It is intended that the guarantee that has now been announced for credit institution savers would act as a backstop to an approved SPS scheme for credit unions.

Operation of the DGS

The Deposit Protection Scheme in Ireland is administered by the Central Bank and Financial Services Authority of Ireland (CBFSAI).

Other compensation schemes

The Minister will be requesting the views of consumer interests, industry and other stakeholders regarding the implications of the announcement for investor compensation levels and the case for introducing an insurance guarantee scheme for the life sector.

Further Information

Further information on the Deposit Protection Scheme in Ireland can be found at the Financial Regulators consumer information website http://www.itsyourmoney.ie (this will be updated shortly to reflect the increased guarantee level).
 

Helium Three

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where is youngdan when he is needed?
 

constitutionus

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knew it would happen but the timing makes it look like the gov is shite scared of a run on the banks.

particulary as leniahan said he wouldnt do anything till january, so there mustve been REAL conscern from the ol biddies legging it to the post office.

long term though its good news. certainly it'll stop people stuffing their cash in foreign banks with higher coverage rates, in this day where liquididty is king that'll help no end.

and the credit unions TOO. wasnt expceting that :)

be fun to see how this is recieved. personally i think it'll work out ok and better to bite the bullet now than wait till a major builder defaults
 

Harpo

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This is an absolute disgrace! The government just doing whatever big business tell them to as usual. I can understand a guurantee of up to €30,000 say to protect the vurnerable but that is designed to protect the deposits of the rich.

As far as I'm concerned at least one bank should be nationalised and if people want guarantees they can put their money there.
 

constitutionus

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as another poster said

"safe as houses" :mrgreen:
 

SPN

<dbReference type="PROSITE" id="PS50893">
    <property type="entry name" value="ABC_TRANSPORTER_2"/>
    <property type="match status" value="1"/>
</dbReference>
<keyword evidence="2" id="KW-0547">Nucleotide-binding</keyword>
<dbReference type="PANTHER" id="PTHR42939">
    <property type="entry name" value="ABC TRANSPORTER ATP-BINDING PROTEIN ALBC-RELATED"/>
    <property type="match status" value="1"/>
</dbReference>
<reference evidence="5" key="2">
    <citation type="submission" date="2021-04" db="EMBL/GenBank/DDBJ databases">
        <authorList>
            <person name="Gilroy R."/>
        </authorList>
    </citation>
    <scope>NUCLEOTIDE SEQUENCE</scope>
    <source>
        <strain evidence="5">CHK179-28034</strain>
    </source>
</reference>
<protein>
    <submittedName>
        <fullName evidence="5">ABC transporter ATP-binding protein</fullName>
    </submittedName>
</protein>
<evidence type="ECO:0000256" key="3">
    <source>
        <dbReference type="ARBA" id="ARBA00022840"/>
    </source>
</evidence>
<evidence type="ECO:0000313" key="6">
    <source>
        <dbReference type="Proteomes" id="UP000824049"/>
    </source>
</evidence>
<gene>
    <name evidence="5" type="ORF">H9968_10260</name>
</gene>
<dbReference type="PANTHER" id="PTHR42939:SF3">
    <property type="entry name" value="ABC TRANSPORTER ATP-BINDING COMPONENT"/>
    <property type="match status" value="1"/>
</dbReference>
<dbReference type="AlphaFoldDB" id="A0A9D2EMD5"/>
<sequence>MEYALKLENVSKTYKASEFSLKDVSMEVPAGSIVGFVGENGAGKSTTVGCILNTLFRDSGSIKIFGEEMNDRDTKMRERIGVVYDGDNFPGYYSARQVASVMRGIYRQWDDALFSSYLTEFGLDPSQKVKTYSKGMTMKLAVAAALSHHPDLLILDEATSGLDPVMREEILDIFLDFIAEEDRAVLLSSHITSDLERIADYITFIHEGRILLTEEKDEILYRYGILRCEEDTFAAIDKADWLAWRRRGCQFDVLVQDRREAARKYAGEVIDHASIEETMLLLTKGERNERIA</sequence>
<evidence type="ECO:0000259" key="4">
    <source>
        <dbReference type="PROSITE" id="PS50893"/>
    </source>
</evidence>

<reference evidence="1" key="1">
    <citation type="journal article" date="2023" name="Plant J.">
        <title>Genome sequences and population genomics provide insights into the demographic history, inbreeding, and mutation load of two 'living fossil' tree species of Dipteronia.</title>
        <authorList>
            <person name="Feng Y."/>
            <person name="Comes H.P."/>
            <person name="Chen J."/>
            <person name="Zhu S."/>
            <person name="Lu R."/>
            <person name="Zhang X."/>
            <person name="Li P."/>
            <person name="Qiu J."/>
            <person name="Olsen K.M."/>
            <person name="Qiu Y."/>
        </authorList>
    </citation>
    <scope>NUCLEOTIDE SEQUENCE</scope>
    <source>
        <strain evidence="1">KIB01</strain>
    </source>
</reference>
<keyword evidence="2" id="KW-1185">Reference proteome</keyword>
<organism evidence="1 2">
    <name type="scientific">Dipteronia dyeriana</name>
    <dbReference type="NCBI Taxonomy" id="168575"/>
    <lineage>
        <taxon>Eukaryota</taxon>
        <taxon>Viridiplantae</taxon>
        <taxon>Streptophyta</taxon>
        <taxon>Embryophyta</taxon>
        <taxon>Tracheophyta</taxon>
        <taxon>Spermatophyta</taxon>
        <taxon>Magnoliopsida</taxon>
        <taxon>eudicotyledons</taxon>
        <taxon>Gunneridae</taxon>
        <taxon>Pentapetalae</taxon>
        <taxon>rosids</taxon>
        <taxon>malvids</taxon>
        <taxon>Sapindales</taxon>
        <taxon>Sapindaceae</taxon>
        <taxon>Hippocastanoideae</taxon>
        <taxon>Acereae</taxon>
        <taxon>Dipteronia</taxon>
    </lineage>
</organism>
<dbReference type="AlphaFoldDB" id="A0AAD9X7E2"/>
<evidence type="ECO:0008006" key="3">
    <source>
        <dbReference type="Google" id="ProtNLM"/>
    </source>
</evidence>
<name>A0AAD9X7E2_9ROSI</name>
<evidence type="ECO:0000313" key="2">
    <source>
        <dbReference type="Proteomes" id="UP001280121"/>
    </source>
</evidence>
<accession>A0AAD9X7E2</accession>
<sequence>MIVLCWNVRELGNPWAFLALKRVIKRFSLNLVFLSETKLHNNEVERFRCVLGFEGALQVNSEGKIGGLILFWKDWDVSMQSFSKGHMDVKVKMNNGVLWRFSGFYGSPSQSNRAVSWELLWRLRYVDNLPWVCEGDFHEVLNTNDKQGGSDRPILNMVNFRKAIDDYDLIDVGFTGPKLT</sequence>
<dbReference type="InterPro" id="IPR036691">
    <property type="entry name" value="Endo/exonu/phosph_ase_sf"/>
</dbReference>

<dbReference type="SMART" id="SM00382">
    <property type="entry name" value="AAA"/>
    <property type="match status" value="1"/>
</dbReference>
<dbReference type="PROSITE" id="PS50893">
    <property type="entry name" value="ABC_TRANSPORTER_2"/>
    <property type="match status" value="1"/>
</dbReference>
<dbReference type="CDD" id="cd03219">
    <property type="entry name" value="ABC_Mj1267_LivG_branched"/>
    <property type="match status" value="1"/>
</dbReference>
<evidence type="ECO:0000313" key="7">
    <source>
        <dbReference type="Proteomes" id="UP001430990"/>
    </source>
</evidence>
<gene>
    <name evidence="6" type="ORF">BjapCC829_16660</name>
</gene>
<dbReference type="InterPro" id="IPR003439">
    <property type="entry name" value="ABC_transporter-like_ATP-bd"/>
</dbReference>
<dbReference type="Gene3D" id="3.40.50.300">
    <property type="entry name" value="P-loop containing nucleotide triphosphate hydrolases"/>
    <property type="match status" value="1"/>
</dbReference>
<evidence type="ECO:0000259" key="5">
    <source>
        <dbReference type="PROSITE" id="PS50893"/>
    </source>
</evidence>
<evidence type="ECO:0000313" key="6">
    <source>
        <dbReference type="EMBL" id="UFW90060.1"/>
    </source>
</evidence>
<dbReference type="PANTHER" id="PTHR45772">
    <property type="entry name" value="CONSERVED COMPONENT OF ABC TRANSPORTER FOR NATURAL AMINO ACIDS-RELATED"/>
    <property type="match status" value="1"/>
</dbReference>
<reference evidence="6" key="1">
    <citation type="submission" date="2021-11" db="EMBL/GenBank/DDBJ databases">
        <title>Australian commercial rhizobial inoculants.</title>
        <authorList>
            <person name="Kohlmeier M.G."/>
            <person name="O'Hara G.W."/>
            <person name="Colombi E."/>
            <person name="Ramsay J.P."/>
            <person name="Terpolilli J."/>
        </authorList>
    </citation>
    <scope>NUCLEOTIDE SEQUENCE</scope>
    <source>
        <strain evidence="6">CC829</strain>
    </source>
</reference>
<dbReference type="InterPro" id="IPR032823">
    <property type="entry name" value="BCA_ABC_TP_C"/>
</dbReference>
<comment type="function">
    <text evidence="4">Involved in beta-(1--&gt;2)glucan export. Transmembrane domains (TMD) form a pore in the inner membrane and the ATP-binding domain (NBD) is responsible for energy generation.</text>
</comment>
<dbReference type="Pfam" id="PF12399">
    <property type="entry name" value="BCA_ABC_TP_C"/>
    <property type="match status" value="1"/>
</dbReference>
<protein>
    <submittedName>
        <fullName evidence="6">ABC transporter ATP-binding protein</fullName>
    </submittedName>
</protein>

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lowtaxireland said:
irish banks are fine.
Another couple of days of deposit withdrawals like we saw Thursday and Friday and they wouldn't be.
 

CookieMonster

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digoutday said:
so, if a bank goes tits-up then the taxpayer gets screwed? thanks Zanu-FF.
Which they would have anyway to the tune of €30k. This is being done in an effort to avoid a run on the banks so that it won't have to happen.
 

SPN

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CookieMonster said:
digoutday said:
so, if a bank goes tits-up then the taxpayer gets screwed? thanks Zanu-FF.
Which they would have anyway to the tune of €30k. This is being done in an effort to avoid a run on the banks so that it won't have to happen.
...... until later than it would otherwise.
 

YukonTom

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eddie hobs soaid on the late late show last night that one irish bank would fail , he knows which one but he wasnt telling us as he said he had to be responsible, everybody is talking about it today. could we have queues at the bank on monday morning?
 

greengoose

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Thanjk God for taxpayers. Who else is there to bail out those moneygrabbers? This will come back to bite Lenehan in the ar$e.
 

CookieMonster

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digoutday said:
CookieMonster said:
Which they would have anyway to the tune of €30k. This is being done in an effort to avoid a run on the banks so that it won't have to happen.
its was 20k before, now its 100k, they have increased the exposure of the irish tax payer by a factor of 5. This is a stupid move.
Many of those taxpayers are the ones with the deposits.
 

constitutionus

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digoutday said:
CookieMonster said:
Which they would have anyway to the tune of €30k. This is being done in an effort to avoid a run on the banks so that it won't have to happen.
its was 20k before, now its 100k, they have increased the exposure of the irish tax payer by a factor of 5. This is a stupid move.

actually digout the banks have to contribute to a fund on this so its only if the LOT of em go tits up that the taxpayer would be royally screwed .
 

SPN

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CookieMonster said:
digoutday said:
CookieMonster said:
Which they would have anyway to the tune of €30k. This is being done in an effort to avoid a run on the banks so that it won't have to happen.
its was 20k before, now its 100k, they have increased the exposure of the irish tax payer by a factor of 5. This is a stupid move.
Many of those taxpayers are the ones with the deposits.
Yah, but this allows the Banks to make off with our deposits, and we will pay ourselves back our own money.

Totally barmy! :roll: